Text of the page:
Canon PowerShot G1 X Mark II at a glance:

Canon PowerShot G1 X Mark II review – Introduction

Rewind to the year of the millennium and it was the PowerShot G1 that sparked the creation of Canon’s G series – a camera out to appeal to photographers who desired more sophisticated control than your average point-and-shoot compact without the cumbersomeness of a heavy DSLR. It came with a 3.3-million-pixel, 1/1.8in CCD sensor and a 3x optical zoom lens that was equivalent to 34-102mm, but the G1 was soon overshadowed by the PowerShot G2, G3 and G5 (there was no G4 model as Japanese firms avoid this number).

Fourteen years down the line, Canon is continuing to develop its range of flagship compact models that have picked up such high acclaim from prosumer photography enthusiasts for more than a decade. Perhaps most interesting has been the manufacturer’s decision to continue developing its line of G-series models equipped with relatively small 1/1.7in sensors, while at the same time producing a premium model in the range with a larger 1.5in (18.7x14mm) sensor capable of challenging the level of detail resolved by other premium compacts and CSCs using micro four thirds and APS-C-sized sensors.

The first model in this new direction for Canon was the G1 X. Two years on and we have the G1 X Mark II – a camera that has it all to do if it is to answer some of the concerns that were raised when we reviewed the original G1 X in 2012.

Canon PowerShot G1 X Mark II review – Features

The G1 X had a number of flaws, including a rather hesitant focus system, a limited close-focusing distance for macro photography and an optical viewfinder that was little or no better than the kind we’d been used to seeing on previous G-series models. However, where it did pull out the stops was its sensor, so it’s no surprise to find that its successor’s 1.5in-type CMOS chip is the same physical size (18.7x14mm), working out at 16% larger than a micro four thirds chip and only 20% smaller than Canon’s APS-C-sized sensors.

The size of the G1 X Mark II’s sensor places it slap bang between the 1in sensor found in the Sony Cyber-shot RX100 II and the APS-C chip used in Fujifilm’s X100S fixed-lens compact. While the 12.8-million-pixel resolution may seem a bit of a comedown from the original G1 X, the new sensor configuration means the pixels on the sensor are larger, allowing for greater light-gathering capabilities and a sensitivity ceiling of ISO 12,800. What’s more, by being able to adapt and capture images using the full width of the image circle of the lens, regardless of which ratio is being used, a maximum resolution of 13.1 million pixels is achievable when the aspect ratio is switched to 4:3 from its 3:2 (12.8-million-pixel) default setting.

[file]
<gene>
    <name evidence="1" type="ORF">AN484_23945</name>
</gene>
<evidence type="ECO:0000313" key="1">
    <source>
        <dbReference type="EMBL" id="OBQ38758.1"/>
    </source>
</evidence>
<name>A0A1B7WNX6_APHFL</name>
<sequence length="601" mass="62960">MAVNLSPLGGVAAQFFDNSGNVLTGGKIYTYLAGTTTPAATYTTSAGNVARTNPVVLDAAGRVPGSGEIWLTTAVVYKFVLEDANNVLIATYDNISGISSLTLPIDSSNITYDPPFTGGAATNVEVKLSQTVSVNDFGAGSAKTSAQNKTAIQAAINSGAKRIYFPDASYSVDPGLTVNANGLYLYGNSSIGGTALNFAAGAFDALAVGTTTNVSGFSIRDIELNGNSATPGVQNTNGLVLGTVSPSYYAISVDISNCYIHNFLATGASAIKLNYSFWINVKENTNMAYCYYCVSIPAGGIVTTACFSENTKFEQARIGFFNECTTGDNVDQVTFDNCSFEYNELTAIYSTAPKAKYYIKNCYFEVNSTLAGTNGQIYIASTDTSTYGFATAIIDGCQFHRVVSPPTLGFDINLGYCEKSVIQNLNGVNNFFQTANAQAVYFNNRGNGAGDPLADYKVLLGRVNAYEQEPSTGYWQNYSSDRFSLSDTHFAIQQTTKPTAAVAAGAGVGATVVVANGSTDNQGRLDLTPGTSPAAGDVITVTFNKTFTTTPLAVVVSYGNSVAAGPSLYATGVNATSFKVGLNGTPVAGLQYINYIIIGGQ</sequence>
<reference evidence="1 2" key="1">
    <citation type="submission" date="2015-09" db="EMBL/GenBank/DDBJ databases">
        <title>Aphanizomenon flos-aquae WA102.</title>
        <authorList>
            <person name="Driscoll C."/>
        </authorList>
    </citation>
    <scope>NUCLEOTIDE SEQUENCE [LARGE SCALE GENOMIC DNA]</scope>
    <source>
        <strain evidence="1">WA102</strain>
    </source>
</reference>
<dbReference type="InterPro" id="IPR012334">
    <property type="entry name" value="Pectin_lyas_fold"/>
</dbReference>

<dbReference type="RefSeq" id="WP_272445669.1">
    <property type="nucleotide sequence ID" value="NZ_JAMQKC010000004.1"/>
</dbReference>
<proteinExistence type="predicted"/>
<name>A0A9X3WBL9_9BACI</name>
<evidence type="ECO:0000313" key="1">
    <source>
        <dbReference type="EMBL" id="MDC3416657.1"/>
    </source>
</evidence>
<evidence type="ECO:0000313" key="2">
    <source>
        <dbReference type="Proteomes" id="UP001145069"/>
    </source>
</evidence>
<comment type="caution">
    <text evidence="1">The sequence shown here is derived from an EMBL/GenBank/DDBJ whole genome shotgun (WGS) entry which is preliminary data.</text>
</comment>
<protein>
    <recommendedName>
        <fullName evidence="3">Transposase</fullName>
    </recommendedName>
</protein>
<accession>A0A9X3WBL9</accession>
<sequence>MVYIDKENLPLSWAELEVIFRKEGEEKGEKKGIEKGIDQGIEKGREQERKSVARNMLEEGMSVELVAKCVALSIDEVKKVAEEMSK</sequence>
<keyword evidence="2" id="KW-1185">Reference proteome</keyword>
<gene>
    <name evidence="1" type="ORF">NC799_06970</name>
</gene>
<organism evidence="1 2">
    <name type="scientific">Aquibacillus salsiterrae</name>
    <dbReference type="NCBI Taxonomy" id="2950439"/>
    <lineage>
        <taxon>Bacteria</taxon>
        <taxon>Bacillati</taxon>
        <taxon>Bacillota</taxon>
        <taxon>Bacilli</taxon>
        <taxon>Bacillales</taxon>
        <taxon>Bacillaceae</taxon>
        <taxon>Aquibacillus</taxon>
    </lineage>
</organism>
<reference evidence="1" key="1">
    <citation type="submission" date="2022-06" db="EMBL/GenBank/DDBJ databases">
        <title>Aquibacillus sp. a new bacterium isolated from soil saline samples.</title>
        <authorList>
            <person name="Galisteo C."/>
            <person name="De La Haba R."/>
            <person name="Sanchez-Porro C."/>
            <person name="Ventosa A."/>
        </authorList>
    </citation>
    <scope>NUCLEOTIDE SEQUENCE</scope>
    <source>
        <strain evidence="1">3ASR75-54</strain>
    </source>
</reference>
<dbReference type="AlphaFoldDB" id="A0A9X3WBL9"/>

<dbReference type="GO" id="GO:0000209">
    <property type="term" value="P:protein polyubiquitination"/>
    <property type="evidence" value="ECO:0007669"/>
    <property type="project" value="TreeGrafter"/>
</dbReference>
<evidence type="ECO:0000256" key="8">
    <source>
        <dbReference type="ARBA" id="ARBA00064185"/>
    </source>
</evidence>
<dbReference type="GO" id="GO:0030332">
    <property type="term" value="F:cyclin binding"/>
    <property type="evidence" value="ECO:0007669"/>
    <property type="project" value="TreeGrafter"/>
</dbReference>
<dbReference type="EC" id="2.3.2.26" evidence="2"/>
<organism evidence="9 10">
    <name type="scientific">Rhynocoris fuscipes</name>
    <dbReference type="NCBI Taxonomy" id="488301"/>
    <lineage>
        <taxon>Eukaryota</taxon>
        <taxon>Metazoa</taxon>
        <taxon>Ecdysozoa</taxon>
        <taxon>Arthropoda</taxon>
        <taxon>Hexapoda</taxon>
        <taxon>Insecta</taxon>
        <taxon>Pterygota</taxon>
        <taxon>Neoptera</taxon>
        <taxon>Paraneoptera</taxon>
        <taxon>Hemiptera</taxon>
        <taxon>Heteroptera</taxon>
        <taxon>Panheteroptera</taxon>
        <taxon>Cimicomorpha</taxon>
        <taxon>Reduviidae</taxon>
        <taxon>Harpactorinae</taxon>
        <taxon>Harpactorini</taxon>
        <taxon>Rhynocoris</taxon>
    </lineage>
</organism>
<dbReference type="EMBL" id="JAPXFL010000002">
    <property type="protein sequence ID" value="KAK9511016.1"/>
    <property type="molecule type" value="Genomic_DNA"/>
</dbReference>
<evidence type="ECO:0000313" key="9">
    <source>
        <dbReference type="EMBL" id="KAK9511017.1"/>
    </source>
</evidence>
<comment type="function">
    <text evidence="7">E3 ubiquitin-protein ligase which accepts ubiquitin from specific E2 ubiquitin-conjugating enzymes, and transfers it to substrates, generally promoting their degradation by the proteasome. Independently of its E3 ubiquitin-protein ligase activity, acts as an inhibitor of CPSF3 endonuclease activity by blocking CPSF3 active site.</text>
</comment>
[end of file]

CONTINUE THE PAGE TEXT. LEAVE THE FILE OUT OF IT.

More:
Canon’s most advanced DIGIC 6 image processor has also been used to improve performance, produce less image noise and reduce shooting lag by as much as 56%. In addition, Canon has replaced the G1 X’s 4x zoom lens (28-112mm) with a 5x zoom optic (24-120mm), making it superior to its predecessor at both ends of the focal length. The larger optic also allows it to be faster and boast an impressive maximum aperture of f/2 that closes to f/3.9 at full telephoto. Furthermore, the G1 X Mark II addresses the risk of camera shake and blur by implementing Canon’s tried and tested Intelligent Image Stabilizer (IS) technology, and any close focusing concerns are put to rest by having the option to focus within 5cm – a significant improvement on the G1 X that can only shoot from 20cm.

Also improved is the AiAF system, which more than triples the G1 X’s nine AF points to an altogether more impressive 31 that tie in with the camera’s single, continuous, servo AF/AE and touch AF modes. The latter is the giveaway that the G1 X Mark II supports touch functionality via its 3in, 1.04-million-dot display, and users can expect the same intuitiveness and sensitivity response as that found on Canon’s touchscreen DSLRs such as the EOS 100D. Whereas the original G1 X had a vari-angle screen that could be pulled out to the side and rotated, the G1 X Mark II’s display is the tilt-angle type. While it can still flip out to aid low-level and high-angle shooting, it doesn’t offer quite the same level of manoeuvrability, although it still provides the option to be flipped to shoot self-portraits at arm’s length.

The G1 X Mark II looks slimmer than the G1 X due to the absence of a viewfinder. The G1 X Mark II is the first model in the G-series range not to feature a built-in viewfinder, and rather than attempting to improve the G1 X’s optical variety, Canon has decided to axe it altogether and give the user the choice of whether or not a viewfinder is a necessity by offering an optional clip-on electronic viewfinder (see EVF-DC1).

Other features to note include a pop-up flash that’s concealed within the top-plate, a built-in 3-stop ND filter that can be used to create longer shutter speeds or wide apertures in bright light, not forgetting full manual control and 14-bit raw support. With Wi-Fi connectivity now expected by today’s standards, the Canon PowerShot G1 X Mark II provides Wi-Fi and NFC to sync images with mobile devices running Canon’s CameraWindow app. Alternatively, wireless remote control of the camera can be taken, provided the mobile device that it’s paired with remains within a 5m range.

Image: The built-in ND filter allows users to set a shutter speed up to 3 stops slower than would otherwise be possible, which is great for turning flowing water silky smooth

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